* * * "And a deed may be delivered by the party himself that doth make it, or by any other by his appointment or authority, precedent, or assent, or agreement subsequent, for omnis ratihabitio mandata equiparatur. And so also a deed may be delivered to the party himself to whom it is made, or to any other by sufficient authority from him; or it may be delivered to any stranger for and in the behalf and to the use of him to whom it is made, without authority. * * *
"The delivery of a deed as an escrow is said to be when one doth make and seal a deed and deliver it unto a stranger, until certain conditions be performed, and then to be delivered to him to whom the deed is made, to take effect as his deed. But in this case two conditions must be heeded: 1. That the form of words used in the delivery of a deed in this manner be apt and proper. 2. That the deed be delivered to one that is a stranger to it, and not to the party himself to whom it is made." * * *
'But when the conditions are performed and the deed is delivered over, then the deed shall take as much effect as if it were delivered immediately to the party to whom it is made, and no act of God or man can hinder or prevent this effect then, if the party that doth make it be not at the time of making thereof disabled to make it. He, therefore, that is intrusted with the keeping and delivery of such a writing, ought not to deliver it before the conditions be per formed; and when the conditions be performed he ought not to keep it, but deliver it to the party. For it may be made a question whether the deed be perfect before he hath delivered it over to the party according to the authority given him. Howbeit it seems that the delivery is good, for it is said in this case that if either party to the deed die before the conditions be performed, and the conditions be after performed, that the deed is good; for there was traditio inchoata in the lifetime of the parties; and postea consummata existens by the performance of the conditions it taketh its effect by the first delivery, without any new or second delivery; and the second delivery is but the execution and consummation of the first delivery." - Ed.
c. Covenants in conveyances.1
(1.) Covenants for Title. (a.) Covenant of seisin.
1 New York, 564. - 1848. [Reported herein at p. 286.]
5 Connecticut, 497. - 1825.
Hosmer, Ch. J. - The case made by this motion presents two questions for determination.
The first is, whether the plaintiff, claiming to be the assignee of the covenant of seisin can maintain an action on that covenant.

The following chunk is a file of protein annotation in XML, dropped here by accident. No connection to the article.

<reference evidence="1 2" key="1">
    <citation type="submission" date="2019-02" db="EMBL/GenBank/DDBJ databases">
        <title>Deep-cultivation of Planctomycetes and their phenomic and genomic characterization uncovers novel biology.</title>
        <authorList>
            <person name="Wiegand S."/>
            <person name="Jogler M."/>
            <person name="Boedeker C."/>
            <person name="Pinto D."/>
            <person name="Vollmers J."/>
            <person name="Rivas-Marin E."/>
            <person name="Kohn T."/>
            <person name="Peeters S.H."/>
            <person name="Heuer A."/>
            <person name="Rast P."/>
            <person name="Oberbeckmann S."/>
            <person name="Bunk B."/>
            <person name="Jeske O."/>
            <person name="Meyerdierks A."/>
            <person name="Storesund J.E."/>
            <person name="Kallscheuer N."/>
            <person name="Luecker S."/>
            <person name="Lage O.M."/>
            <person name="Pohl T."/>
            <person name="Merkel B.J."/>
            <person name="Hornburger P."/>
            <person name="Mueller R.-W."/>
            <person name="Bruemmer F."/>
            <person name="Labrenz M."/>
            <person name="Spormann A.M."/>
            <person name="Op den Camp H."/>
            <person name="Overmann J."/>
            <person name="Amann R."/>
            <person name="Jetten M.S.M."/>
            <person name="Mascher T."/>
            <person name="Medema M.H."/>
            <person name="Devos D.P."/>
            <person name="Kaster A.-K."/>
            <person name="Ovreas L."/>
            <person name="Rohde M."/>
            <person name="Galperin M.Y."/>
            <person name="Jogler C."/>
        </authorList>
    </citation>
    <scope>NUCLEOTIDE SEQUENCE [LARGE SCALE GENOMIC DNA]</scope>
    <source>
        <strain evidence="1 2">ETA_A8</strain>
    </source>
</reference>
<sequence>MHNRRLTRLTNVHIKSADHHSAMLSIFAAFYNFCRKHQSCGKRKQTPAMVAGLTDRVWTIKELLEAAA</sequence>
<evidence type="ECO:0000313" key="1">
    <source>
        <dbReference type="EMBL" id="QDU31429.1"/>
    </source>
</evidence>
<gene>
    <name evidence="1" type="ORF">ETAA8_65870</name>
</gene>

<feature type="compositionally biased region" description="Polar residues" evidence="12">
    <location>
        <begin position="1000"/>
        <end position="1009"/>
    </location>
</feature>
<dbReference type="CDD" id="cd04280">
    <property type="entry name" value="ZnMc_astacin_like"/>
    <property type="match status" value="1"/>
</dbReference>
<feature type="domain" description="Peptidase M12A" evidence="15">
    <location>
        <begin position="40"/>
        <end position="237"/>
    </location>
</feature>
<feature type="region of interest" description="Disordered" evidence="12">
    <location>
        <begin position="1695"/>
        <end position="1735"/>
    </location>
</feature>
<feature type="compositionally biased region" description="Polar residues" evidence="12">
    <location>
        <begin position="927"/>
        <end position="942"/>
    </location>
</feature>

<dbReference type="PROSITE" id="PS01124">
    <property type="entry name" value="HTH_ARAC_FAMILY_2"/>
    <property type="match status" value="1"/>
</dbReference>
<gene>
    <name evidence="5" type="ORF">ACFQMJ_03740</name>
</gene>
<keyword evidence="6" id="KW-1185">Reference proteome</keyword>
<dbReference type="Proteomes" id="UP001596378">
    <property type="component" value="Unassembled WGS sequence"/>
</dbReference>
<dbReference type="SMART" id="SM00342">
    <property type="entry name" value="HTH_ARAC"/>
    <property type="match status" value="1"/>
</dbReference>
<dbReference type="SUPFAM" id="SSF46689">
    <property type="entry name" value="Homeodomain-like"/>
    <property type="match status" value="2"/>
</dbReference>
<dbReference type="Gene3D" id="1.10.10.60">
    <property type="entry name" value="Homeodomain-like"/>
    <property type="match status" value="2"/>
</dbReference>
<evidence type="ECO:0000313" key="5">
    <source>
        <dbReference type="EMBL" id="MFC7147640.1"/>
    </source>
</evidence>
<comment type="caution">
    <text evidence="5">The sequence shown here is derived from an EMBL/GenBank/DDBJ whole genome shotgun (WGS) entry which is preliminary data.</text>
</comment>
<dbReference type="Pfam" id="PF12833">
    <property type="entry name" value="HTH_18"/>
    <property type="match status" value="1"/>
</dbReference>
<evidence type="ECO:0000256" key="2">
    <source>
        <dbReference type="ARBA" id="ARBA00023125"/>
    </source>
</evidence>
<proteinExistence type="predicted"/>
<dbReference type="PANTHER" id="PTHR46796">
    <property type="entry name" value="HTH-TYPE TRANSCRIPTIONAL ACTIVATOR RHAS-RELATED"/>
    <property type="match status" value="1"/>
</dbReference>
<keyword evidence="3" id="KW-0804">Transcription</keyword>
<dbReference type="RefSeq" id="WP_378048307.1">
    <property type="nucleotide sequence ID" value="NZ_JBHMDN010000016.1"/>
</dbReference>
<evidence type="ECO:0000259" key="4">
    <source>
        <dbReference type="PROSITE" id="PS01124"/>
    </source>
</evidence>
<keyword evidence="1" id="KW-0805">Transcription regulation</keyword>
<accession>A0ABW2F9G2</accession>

This covenant, from its nature, is broken instantaneously on the delivery of the deed, or it is never broken. It runs in the words of the present tense, and asserts, that the grantor is well seised. Now, if he is well seised according to his covenant, the agreement is fulfilled; and if he is not well seised, the covenant is false, and immediately broken. It follows from this, that it is a personal covenant, which, most clearly, never runs with the land, and that the grantee, in whose time the breach existed, can alone sue upon it; for, after a breach the cause of action can never be assigned. It would be the assignment of a chose in action, which the common law will not permit. That the covenant of seisin, if false, is broken as soon as it is made, appears from Shep. Touch. 170; from Bick-ford v. Page, 2 Mass. Rep. 460; from Marston v. Hobbs, 2 Mass. Rep. 437; from Bennett v. Irwin, 3 Johns. Rep. 365: from Abbotts. Allen, 14 Johns. Rep. 253; from Greenby et a/, v. Wilcocks, 2 Johns. Rep. 1; from Pollard et al. v. Dwight et al., 4 Cranch. 430; from 1 Swift's Dig. 370; and from Mitchell v. Hasen, 4 Conn. Rep. 495. From its nature, it does not run with the land, as none but real covenants do; and these are always suspended on some act posterior to the delivery of the deed. Hence, as I have said before, having been broken, the covenant has become a chose in action, and therefore cannot be assigned. 1 Swift's Dig. 370. In Bickford v. Page, 2 M Rep, 455, it was said by the court: " This covenant being broken before the release was, at that time, a mere chose in action, and unassignable." The court, in the case of Greenby et at. v. Wil-cocks, 2 Johns. Rep. 1, determined that the assignee of a covenant of seisin could not recover. The opinion was delivered by Spencer, J., in which he says: "Choses in action are incapable of assignment at the common law; and what distinguishes these covenants, broken the instant they were made, from an ordinary chose in action? The covenants, it is true, are such as run with the land; but here the substratum fails, for there was no land whereof the defendant was seised, and of a consequence, none that he could alien; the covenants are, therefore, naked ones, uncoupled with a right to the soil." The same point was adjudged as far back as the reign of Queen Elizabeth, in Lewes v. Ridge, Cro. Eliz. 863; and the case, so far as I can find, has never been overruled. The principle settled in that case, was this; that an assignee shall not have an action upon a breach of covenant before his own time. The same principle was recognized in Marston v. Hobbs, 2 Mass. Rep. 439; in the determination of which case, it was said by Parsons, Ch. J., when delivering the opinion of the court; that "no estate passed, to which these covenants (i. e., of seisin and right to convey) could be annexed, because in fact broken before any assignment could be made, they were choses in action, and not assignable." In Com. Dig. tit. Covenant, B. 3, it is asserted, that "covenant does not lie by an assignee, for a breach done before his time." It cannot run with the land; for nothing having been conveyed, what land is there for it to run with? To the same effect is Lucy v. Levington, 2 Lev. 26, s. c. 1 Vent. 175, in which it was decided, that for a breach of the covenant of quiet enjoyment in the testator's time, the executor was authorized to recover; and of his opinion was that eminent judge Sir Matthew Hale. Similar doctrine is to be found in the Digest of Baron Comyns, tit. Covenant, B. 1.